Crisis Narratives, Institutional Change, and the Transformation of the Japanese State
Alternative formats available from:
Looking at Japan, traces crisis narratives across three decades and ten policy fields, with the aim of disentangling discursively manufactured crises from actual policy failures.
Mired in national crises since the early 1990s, Japan has had to respond to a rapid population decline; the Asian and global financial crises; the 2011 triple disaster of earthquake, tsunami, and the Fukushima nuclear meltdown; the COVID-19 pandemic; China’s economic rise; threats from North Korea; and massive public debt. In Crisis Narratives, Institutional Change, and the Transformation of the Japanese State, established specialists in a variety of areas use a coherent set of methodologies, aligning their sociological, public policy, and political science and international relations perspectives, to account for discrepancies between official rhetoric and policy practice and actual perceptions of decline and crisis in contemporary Japan. Each chapter focuses on a distinct policy field to gauge the effectiveness and the implications of political responses through an analysis of how crises are narrated and used to justify policy interventions. Transcending boundaries between issue areas and domestic and international politics, these essays paint a dynamic picture of the contested but changing nature of social, economic, and, ultimately political institutions as they constitute the transforming Japanese state.
Sebastian Maslow is Senior Lecturer in International Relations at Sendai Shirayuri Women’s College in Japan. He is the coeditor (with Ra Mason and Paul O’Shea) of Risk State: Japan’s Foreign Policy in an Age of Uncertainty. Christian Wirth is Research Fellow at the German Institute for Global and Area Studies (GIGA) and Adjunct Research Fellow at the Griffith University Asia Institute. He is the author of Danger, Development and Legitimacy in East Asian Maritime Politics: Securing the Seas, Securing the State.
"Collectively, these ten chapters contribute to our understanding of the post-Abe political economy in Japan." — Japan Review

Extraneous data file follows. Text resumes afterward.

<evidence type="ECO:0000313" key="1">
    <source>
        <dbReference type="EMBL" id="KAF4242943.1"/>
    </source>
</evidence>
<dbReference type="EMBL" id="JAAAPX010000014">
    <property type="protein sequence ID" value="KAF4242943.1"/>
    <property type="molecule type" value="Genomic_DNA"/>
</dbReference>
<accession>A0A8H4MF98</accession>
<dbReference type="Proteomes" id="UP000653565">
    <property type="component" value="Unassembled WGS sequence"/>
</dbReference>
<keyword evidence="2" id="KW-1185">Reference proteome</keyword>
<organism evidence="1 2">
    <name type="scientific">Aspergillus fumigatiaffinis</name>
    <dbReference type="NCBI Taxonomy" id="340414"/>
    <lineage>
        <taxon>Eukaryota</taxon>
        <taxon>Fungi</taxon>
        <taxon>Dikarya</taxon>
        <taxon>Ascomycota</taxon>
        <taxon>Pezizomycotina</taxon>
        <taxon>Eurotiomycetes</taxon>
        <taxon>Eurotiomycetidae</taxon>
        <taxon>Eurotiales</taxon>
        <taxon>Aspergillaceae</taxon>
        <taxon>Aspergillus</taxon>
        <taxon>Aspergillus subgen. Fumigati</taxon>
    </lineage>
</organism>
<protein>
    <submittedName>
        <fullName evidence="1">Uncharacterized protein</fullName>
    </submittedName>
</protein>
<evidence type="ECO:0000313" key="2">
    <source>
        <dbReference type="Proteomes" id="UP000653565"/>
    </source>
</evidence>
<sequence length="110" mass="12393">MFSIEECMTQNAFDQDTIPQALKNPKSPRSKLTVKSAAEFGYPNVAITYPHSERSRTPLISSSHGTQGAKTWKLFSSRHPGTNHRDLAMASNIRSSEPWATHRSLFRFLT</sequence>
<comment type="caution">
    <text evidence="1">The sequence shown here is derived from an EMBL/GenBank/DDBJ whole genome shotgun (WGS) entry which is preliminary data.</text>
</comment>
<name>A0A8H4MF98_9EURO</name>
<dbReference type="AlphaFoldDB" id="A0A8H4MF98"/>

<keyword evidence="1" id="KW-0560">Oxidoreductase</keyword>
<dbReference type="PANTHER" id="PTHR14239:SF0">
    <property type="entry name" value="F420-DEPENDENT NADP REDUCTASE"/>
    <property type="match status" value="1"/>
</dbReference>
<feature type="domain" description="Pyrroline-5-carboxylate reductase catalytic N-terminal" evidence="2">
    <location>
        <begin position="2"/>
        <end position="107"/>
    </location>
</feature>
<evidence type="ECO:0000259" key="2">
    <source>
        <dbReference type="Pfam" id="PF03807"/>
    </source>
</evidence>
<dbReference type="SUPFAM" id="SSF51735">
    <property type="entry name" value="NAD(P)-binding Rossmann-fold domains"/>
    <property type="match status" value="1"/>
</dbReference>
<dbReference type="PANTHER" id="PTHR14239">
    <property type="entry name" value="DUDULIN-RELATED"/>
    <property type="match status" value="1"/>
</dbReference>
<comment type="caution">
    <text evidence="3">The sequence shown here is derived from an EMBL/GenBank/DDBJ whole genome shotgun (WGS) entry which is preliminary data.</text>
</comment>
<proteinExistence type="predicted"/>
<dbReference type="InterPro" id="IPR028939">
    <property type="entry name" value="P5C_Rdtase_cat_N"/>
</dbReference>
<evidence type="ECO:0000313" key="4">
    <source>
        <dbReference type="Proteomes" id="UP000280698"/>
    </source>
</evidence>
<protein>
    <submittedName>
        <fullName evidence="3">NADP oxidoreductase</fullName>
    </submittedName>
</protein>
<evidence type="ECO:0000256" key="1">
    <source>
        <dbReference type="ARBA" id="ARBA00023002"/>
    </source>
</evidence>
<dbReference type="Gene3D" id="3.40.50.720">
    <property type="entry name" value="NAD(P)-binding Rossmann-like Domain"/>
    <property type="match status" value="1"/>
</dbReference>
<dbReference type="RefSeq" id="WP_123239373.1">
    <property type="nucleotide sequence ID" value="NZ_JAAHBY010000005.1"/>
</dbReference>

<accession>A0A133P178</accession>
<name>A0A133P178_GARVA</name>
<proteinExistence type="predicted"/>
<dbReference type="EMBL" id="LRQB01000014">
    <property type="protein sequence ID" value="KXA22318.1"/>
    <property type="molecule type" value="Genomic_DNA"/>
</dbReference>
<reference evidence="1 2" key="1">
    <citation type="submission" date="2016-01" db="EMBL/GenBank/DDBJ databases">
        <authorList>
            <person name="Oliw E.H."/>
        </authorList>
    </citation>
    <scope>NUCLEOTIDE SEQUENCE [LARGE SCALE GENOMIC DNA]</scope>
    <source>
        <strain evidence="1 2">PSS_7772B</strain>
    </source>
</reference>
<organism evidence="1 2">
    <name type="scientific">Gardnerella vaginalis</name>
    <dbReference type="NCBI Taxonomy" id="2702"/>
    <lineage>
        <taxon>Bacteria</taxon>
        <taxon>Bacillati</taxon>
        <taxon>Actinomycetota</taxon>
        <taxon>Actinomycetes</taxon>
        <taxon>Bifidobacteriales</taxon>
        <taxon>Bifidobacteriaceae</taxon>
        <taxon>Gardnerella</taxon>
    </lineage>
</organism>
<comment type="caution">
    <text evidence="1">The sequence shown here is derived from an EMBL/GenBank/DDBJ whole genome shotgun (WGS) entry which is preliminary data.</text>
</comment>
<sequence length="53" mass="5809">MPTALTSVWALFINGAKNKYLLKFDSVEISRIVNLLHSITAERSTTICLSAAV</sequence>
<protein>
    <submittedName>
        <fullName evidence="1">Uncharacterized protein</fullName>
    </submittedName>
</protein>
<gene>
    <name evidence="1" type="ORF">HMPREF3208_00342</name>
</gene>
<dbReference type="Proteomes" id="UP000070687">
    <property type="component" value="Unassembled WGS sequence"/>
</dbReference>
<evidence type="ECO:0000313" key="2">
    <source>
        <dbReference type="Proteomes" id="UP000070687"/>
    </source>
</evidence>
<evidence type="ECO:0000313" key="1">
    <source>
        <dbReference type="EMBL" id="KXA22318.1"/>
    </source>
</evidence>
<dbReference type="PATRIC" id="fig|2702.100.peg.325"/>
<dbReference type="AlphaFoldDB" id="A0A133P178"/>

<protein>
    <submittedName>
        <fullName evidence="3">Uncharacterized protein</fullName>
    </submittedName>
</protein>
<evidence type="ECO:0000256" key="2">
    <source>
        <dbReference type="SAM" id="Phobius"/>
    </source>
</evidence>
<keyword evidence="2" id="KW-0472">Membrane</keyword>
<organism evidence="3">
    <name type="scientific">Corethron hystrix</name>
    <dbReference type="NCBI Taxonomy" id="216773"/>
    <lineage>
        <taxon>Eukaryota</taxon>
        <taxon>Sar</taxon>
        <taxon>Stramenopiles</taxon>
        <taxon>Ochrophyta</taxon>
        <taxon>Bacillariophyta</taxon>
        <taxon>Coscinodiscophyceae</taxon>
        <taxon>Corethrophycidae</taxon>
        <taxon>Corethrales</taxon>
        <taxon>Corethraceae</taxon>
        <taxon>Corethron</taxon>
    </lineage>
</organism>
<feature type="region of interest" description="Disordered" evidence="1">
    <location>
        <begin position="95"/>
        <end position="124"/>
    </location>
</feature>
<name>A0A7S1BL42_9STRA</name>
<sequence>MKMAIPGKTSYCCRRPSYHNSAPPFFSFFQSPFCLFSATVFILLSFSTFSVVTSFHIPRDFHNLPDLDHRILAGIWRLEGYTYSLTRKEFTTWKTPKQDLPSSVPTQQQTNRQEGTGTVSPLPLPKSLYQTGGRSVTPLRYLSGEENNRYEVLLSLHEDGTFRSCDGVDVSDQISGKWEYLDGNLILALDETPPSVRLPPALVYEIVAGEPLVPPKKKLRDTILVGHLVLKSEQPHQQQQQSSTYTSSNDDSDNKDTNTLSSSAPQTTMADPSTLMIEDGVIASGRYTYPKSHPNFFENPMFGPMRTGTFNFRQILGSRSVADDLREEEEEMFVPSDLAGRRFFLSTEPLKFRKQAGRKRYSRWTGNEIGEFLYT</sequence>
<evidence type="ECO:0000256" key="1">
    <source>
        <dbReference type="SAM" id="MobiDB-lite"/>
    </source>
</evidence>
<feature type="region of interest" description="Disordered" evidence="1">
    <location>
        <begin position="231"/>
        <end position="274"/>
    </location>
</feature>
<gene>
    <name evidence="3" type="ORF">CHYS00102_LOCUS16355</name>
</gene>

"As crisis and precarity become regular features of our 'new normal,' Crisis Narratives, Institutional Change and the Transformation of the Japanese State is a timely collection of essays. It provides us with a single point of reference on the scope, scale and impact of the various crises faced by the Japanese state and its people over recent years, as well as the diversity in responses. In fact, it was a crisis—the triple disasters of 2011's earthquake, tsunami, and nuclear meltdowns—that provided the editors with the inspiration for this volume and they are to be applauded for extending their analysis beyond this milestone event and assembling a balanced and representative team of expert contributors across a wide range of topics from the social via the political to the economic, from the domestic to the international. Both individually and collectively, these essays represent a must-read for anybody curious about recent developments in Japan and where the country might be headed." — Hugo Dobson, University of Sheffield
"This innovative, broadly conceived volume offers a series of fresh, up-to-date, convincing portraits of recent political, diplomatic, economic, and demographic challenges facing Japan. Rather than cataloguing 'Japan's Problems,' it incisively adopts a cohesive theoretical stance on crisis narratives, showing how pervasive accounts of national decline become opportunities for political entrepreneurs to enact their visions of a stronger, more secure Japan, even when their proposed solutions are at best partial or even ruinously self-serving. Judicious, compelling, and insightful, this volume makes important contributions to our understanding of the problems and problematic solutions now facing advanced industrial nations." — David Leheny, Waseda University